“In Kajuru, the KSYPA, like their counterpart in Kasuwan Magani also performed storm theatres for selected groups, demonstrating how dangerous it is to engage in rumour peddling.
“They ended the day with a peace rally to mobilize citizens to embrace peace,’’ he said.
The director-general called on the media to provide platforms for more women to air their views and contribute towards sustainable peace in the world.
He equally called on the media to sensitise traditional and religious leaders to consciously incorporate women in their peace building architecture and mechanisms.
“The government should equally include more women in peace building and reconciliations committees and always seek their views on issues that concern peace.
“As for the AID Foundation, we will continue to promote fairness in peace building processes,” he said.
Edited By: Kabir Muhammad/Sadiya Hamza
World Peace Day: NGO organises arts exhibition to promote peace, peaceful co-existence
DREP Programme Manager, Mr Chris Ogbonna, said at the event that the initiative was to promote peace and peaceful coexistence in communities in a unique way.
“We want to see how we can use art to promote peace by deviating from regular meetings and dialogue sessions.
“The idea is to use people with different skills such as arts to engage communities with their works.
“We are using the World Peace Day to unveil these kinds of arts exhibition and promote peace,” Ogbonna said.
He said that the arts exhibitions would take place in six communities in Plateau in the next six days.
He also stated that the idea of the exhibition was to see how to impart artistic knowledge into young people.
According to the programme manager, if the youths channel their energies into gainful ventures, they will have less time for vices.
He said the group had been giving grant to artists every year to encourage them in telling the story of peace.
Dr Jacob Onoja, a lecturer with the Department of Fine and Applied Arts, University of Jos, one of the exhibitors, said that he engaged in arts that dealt with peace in communities.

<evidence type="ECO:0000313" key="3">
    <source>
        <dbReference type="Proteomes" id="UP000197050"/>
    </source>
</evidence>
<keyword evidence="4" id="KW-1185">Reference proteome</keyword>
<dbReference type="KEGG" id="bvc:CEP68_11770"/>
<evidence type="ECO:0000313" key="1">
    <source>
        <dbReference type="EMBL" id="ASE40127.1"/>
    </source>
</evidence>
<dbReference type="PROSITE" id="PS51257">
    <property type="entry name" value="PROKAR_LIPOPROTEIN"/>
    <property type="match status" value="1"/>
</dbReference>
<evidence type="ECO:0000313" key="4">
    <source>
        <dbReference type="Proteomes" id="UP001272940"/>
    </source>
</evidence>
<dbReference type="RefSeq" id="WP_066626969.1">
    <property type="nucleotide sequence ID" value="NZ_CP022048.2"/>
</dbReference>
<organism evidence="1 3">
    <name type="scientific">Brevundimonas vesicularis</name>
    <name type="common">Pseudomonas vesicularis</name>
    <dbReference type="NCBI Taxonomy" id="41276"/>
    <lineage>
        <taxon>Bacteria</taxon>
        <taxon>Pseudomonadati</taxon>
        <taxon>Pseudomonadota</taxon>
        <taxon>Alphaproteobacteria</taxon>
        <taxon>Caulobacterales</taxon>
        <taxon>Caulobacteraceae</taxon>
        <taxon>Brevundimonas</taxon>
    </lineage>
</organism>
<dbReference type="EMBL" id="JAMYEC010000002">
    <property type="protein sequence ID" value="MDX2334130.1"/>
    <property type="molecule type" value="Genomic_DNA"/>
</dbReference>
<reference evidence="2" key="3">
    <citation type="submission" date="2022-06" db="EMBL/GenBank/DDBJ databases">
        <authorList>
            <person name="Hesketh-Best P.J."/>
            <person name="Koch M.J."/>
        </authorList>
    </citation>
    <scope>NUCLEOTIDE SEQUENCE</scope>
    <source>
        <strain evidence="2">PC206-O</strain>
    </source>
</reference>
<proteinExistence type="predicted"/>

Onoja said that going into the area of peace, conflict and dialogue he had seen the devastation in communities and that the devastated family members had suffered as a result of crises.
“The best way I can express it is that, in the quietness of the studio, tell the story by inscripting words in symbolic forms.
“When people relate with works of arts, you see the reactions it will elicit.
“The stories that are crafted into my works are stories of peace which if every community imbibes, they will help to propagate peace,” he said.
Mrs Becky Soemlat of Plateau Ministry of Tourism, Culture and Hospitality, lauded DREP’s initiative of promoting peace through arts.
Soemlat described the exhibition as a welcome development that would tell the story of how peace would be achieved.
She said that the ministry had been partnering with artists to see how they could project the peace in the state.
Alhaji Salisu Hassan, Nasarawa Filin Ball Community leader, where the exhibition was held, urged DREP and the exhibitors to mentor youths in arts.
Edited By: Abdullahi Yusuf
NAS celebrates 2020 reading session with orphans, donates items
The National Association of Seadogs (NAS) on Monday celebrated its 2020 reading session with children from the Karu Orphanage, Abuja, to promote reading culture.